Region: California Herbs Enjoys or suffers cold winters Region: New York Vegetable Grower Organic Gardener
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ChefDebbie
Apr 29, 2017 6:41 AM CST
I love how that photo looks pretty & functional too! I bet you'll have lots of tasty beans from them.
A transplanted New Yorker now living in Southern California..... Rudeness is the weak person's imitation of strength.
Name: Rita
North Shore, Long Island, NY
Zone 6B
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Newyorkrita
Apr 29, 2017 12:53 PM CST
They sell beans as plants at the local nurseries here in the spring. I just get seed as beans are about the easiest thing to start from seed as I can think of.

Debbie you might want to get a package of bush bean seeds next time you visit the nursery. Mid season after the ones are done for you will want to replant in the same spot. Bush beans don't have that long of a harvest season and need to be replaced after they peter out.
Name: Debbie
Ventura County, CA
Cat Lover Garden Procrastinator Frugal Gardener Bookworm Region: United States of America Salvias
Region: California Herbs Enjoys or suffers cold winters Region: New York Vegetable Grower Organic Gardener
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ChefDebbie
Apr 29, 2017 10:50 PM CST
All very valuable information... Thanks all!

Rita, I'll definitely pick up some seeds.
A transplanted New Yorker now living in Southern California..... Rudeness is the weak person's imitation of strength.
Name: Rita
North Shore, Long Island, NY
Zone 6B
Charter ATP Member Seed Starter Tomato Heads I was one of the first 300 contributors to the plant database! Vegetable Grower Lover of wildlife (Raccoon badge)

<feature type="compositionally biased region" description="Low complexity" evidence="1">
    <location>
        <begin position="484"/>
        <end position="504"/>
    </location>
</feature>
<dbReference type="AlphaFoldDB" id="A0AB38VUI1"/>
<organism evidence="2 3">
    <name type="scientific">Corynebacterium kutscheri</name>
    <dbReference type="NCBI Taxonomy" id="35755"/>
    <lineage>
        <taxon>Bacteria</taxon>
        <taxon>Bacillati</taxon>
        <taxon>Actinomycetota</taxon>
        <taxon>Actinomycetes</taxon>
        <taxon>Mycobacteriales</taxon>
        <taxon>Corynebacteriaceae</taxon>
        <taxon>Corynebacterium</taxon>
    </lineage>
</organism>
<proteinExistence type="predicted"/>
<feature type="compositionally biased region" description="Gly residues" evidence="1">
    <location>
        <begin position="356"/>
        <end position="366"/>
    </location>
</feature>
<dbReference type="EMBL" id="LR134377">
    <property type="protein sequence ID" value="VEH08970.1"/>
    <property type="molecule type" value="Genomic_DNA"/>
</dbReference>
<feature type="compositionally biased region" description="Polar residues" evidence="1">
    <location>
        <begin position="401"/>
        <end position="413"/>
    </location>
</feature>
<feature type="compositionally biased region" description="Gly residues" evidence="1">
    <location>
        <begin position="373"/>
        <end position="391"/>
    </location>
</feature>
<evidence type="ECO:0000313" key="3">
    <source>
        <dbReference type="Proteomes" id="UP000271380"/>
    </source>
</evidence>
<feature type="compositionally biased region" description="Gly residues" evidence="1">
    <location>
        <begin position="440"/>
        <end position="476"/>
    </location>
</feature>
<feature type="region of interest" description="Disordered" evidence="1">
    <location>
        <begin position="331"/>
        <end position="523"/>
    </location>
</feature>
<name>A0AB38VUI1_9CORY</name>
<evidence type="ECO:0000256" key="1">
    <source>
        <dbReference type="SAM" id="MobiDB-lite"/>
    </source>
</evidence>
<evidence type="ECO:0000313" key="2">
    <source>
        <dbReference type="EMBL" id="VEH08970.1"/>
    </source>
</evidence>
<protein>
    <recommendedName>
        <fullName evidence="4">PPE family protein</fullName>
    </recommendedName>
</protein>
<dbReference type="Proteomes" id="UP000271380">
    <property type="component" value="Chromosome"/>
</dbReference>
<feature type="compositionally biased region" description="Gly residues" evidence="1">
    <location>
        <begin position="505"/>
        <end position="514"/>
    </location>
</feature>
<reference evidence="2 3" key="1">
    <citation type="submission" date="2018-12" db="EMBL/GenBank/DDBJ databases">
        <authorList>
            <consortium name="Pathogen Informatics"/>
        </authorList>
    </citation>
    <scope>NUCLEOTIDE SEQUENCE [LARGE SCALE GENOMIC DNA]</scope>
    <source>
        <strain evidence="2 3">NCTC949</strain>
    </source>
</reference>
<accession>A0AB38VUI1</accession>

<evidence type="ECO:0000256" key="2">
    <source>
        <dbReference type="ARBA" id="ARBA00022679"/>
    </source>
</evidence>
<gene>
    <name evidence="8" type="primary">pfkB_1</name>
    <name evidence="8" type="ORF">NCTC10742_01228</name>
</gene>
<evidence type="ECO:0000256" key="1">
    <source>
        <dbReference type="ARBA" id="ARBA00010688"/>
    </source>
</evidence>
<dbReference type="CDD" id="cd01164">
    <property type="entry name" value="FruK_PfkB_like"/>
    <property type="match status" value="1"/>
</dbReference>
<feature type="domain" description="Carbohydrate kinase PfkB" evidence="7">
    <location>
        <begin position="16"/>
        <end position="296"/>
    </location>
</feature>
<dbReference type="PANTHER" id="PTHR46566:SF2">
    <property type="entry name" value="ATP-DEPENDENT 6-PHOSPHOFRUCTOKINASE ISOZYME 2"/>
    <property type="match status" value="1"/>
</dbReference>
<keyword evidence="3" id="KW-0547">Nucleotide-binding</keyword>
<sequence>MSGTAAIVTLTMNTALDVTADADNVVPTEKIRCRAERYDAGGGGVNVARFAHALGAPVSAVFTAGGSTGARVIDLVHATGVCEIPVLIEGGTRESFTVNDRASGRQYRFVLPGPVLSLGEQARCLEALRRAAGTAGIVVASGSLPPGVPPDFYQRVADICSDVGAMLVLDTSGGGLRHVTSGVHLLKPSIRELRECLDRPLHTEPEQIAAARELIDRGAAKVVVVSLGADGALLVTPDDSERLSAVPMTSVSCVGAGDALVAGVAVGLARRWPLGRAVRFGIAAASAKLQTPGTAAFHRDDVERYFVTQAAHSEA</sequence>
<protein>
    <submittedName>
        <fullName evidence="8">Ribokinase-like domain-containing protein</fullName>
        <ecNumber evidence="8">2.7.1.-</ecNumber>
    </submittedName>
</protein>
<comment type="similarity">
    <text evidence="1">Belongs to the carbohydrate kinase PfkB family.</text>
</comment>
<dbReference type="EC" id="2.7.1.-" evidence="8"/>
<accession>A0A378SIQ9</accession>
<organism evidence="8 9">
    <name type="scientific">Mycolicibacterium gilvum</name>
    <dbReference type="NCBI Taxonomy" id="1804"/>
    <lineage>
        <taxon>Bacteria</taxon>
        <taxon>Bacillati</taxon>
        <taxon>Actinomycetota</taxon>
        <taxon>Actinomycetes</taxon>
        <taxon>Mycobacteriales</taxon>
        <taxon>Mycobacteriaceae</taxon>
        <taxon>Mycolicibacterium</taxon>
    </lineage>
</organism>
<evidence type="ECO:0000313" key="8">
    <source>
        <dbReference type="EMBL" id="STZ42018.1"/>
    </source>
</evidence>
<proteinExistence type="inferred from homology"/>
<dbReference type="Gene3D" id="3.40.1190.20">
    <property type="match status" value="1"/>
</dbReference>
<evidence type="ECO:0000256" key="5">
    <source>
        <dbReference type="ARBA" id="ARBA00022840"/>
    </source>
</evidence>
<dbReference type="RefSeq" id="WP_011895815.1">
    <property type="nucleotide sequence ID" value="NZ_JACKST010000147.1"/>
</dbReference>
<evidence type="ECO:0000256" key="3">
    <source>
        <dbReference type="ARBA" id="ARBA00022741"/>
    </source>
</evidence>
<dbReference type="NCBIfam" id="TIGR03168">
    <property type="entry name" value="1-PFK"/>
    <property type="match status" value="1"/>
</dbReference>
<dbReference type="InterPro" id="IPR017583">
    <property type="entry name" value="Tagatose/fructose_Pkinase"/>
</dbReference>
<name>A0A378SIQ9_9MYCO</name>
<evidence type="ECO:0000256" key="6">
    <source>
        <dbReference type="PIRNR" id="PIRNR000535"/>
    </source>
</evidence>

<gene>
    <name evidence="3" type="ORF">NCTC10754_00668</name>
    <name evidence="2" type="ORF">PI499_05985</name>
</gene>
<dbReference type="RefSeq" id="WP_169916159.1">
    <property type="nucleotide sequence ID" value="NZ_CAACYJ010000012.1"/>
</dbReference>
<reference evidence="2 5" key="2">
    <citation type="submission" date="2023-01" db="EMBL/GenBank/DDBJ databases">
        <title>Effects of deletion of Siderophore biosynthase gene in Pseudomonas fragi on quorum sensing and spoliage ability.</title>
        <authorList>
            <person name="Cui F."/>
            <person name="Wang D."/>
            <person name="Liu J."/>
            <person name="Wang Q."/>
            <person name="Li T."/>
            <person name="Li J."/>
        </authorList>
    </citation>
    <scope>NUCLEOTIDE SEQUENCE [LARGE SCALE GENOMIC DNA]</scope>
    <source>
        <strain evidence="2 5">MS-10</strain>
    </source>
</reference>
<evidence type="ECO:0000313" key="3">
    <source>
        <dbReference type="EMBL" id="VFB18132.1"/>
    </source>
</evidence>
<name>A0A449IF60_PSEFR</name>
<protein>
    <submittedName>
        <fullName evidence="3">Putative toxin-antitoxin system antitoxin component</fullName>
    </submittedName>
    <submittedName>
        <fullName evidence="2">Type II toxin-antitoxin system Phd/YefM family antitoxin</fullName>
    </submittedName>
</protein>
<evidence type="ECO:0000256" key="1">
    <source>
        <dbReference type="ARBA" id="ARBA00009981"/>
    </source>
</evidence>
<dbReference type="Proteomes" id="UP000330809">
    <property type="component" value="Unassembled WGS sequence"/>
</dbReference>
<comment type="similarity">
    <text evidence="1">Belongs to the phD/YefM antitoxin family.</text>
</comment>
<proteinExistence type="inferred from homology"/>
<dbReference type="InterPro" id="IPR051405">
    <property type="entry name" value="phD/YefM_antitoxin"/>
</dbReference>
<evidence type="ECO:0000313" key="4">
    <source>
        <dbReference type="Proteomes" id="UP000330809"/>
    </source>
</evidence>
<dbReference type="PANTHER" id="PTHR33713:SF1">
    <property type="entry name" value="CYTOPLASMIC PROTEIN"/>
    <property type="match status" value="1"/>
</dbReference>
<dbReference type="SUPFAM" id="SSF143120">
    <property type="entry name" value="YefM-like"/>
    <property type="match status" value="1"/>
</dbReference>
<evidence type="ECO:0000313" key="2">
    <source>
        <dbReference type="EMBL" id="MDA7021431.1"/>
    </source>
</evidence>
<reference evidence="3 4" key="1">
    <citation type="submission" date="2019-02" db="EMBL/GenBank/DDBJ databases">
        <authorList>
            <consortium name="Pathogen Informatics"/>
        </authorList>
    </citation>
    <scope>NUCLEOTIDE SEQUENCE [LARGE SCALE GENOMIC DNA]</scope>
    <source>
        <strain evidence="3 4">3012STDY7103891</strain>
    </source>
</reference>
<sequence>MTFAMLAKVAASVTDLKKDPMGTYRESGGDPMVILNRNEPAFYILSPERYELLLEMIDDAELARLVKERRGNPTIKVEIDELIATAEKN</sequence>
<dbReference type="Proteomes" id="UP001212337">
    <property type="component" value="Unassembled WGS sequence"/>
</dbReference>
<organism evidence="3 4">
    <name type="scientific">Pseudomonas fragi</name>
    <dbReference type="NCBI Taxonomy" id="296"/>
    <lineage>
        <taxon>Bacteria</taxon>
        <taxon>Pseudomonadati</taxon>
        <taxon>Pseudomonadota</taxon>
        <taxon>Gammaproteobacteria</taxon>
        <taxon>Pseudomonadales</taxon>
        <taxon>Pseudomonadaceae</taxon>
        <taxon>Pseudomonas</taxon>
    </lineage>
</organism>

Birds Garden Ideas: Master Level Butterflies Celebrating Gardening: 2015 Roses Photo Contest Winner: 2016
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Newyorkrita
Apr 30, 2017 8:35 AM CST
ChefDebbie said:All very valuable information... Thanks all!

Rita, I'll definitely pick up some seeds.


You will be happily surprised at how easy it is to grow them from seed. Direct sow where you want them to grow.

People that want a constant supply of bush beans to harvest succession plant. Maybe every three to four weeks. If course that means you need more room.

But they can easily be grown in a pot or container so that might be another option,
Name: Ed
Crenshaw County, South Alabama (Zone 8b)
Region: Alabama Vegetable Grower Zinnias
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Intheswamp
Jun 20, 2017 11:03 AM CST
Debbie, how are your beans doing?

Gymgirl/Linda, those bean plants in your picture are *really* nice looking. Wish mine had looked like that at 18 days...Nice growing!!!
South Alabama - 8a/8b
The Enchanted Land of Humidity
www.beeweather.com
2017 Garden Photo Album: https://flic.kr/s/aHsm1zSVfK
“It is difficult to produce a television documentary that is both incisive and probing when every twelve minutes one is interrupted by twelve dancing rabbits singing about toilet paper.”
― Rod Serling